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In High Places: A Novel of Crosstime Traffic    by Harry Turtledove order for
In High Places
by Harry Turtledove
Order:  USA  Can
Tor, 2005 (2005)
* *   Reviewed by Hilary Williamson

This is the third book in a Crosstime Traffic series. Annette Klein lives in California in a 21st century world, whose economy is driven by cross-time trading with parallel worlds that are more primitive, and unaware that some traders are from quite so far away. Now, her family is on assignment in an alternate world, where her father is Muhammad al-Marsawi and she is the veiled Khadija. Their assignment is almost up, and soon she'll start her college freshman year, a year of fieldwork to her credit.

Jacques is a tailor's son and a soldier in the Kingdom of Versailles, in a world devastated by the Black Deaths. There, slavery is an expected risk of life, Christians worship Jesus' younger brother, God's Second Son Henri, for having stopped the plagues, and fear the power of the southern Muslim Berber Kingdom of Berry. Jacques' ruler, the foxy Count Guillaume, orders him to join a trading caravan, to spy on a Muslim family that has aroused his interest, the al-Marsawi clan. He does so and is immediately attracted to Khadija, despite the fact that only her eyes are visible.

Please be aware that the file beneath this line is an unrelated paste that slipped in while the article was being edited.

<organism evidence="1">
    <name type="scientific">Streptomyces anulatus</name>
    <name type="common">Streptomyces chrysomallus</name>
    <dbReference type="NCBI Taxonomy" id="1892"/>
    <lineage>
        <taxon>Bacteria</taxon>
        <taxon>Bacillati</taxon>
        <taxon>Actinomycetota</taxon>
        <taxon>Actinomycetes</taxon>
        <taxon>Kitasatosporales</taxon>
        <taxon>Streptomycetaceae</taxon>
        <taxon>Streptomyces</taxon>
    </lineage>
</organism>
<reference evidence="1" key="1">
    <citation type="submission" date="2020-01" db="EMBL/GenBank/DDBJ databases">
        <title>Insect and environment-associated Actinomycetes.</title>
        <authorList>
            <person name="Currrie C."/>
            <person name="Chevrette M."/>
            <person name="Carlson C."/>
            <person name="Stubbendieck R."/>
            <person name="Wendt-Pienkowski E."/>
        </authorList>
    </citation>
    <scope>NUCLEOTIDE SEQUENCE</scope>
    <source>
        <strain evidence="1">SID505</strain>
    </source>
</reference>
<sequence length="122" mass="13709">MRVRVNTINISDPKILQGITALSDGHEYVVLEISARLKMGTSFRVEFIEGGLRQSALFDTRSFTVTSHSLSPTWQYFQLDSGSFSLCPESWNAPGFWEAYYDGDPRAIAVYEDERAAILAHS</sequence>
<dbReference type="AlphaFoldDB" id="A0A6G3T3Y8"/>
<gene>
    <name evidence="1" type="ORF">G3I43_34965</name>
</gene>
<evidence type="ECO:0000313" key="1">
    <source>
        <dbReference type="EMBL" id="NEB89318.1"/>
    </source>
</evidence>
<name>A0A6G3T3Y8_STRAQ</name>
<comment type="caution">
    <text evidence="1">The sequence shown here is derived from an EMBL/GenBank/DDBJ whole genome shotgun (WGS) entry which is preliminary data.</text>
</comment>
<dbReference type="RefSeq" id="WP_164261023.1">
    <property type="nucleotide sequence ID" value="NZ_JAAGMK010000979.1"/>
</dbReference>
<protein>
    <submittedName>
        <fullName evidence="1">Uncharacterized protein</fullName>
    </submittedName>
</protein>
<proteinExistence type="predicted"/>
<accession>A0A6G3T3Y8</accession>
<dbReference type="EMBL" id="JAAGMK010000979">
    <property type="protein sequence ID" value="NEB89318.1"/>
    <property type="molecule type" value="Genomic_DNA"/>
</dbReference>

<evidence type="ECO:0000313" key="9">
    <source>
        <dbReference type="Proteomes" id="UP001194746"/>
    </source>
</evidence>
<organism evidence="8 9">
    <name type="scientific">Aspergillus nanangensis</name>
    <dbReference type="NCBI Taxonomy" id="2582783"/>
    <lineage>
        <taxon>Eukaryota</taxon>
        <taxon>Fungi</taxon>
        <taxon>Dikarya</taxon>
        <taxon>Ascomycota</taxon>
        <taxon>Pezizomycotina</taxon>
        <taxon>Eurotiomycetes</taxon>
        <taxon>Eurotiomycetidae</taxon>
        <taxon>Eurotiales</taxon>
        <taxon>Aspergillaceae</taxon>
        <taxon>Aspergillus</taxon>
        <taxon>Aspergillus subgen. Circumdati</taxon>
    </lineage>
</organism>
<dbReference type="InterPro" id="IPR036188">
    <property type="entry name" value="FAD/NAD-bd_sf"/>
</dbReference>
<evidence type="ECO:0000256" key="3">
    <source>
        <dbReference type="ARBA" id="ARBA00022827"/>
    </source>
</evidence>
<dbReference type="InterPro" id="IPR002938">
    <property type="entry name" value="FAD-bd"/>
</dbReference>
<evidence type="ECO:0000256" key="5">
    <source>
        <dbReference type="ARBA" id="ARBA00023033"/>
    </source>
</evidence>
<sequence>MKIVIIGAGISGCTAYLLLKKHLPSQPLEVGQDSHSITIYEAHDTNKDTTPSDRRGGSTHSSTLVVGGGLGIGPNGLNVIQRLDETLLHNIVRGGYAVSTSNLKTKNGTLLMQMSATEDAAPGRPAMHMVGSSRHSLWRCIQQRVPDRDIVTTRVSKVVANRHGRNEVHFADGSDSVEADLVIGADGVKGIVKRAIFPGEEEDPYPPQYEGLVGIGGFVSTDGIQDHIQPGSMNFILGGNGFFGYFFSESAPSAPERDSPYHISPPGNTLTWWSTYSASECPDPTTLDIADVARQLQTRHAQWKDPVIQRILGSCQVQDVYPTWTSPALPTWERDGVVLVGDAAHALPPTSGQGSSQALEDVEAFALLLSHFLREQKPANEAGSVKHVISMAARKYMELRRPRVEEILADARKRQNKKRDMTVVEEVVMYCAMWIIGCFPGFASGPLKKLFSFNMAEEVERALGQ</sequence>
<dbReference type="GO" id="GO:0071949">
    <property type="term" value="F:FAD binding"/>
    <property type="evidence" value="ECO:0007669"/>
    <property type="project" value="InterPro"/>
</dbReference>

En route to Marseille and its Crosstime Traffic center, the caravan is attacked, and Annette separated from her parents. She and Jacques are taken by slave traders to Madrid. Annette expects her parents to find and rescue her until they are taken through an illegal transposition chamber into another alternate. There, she experiences the evil of slavery first hand. But though she despairs initially, Annette persists in seeking an escape route to her home timeline, eventually finds one, and is able to return with help for Jacques and the other friends she has made.

Annette learns a great deal during this adventure, particularly from Jacques who asks her, 'But when it comes to things that really matter, things of the spirit, are you any better off than we are?' Though the story is fairly straightforward, I enjoyed In High Places for its exploration of the nature of beliefs, as it shows culture shock on different levels and how alternate realities might have developed.

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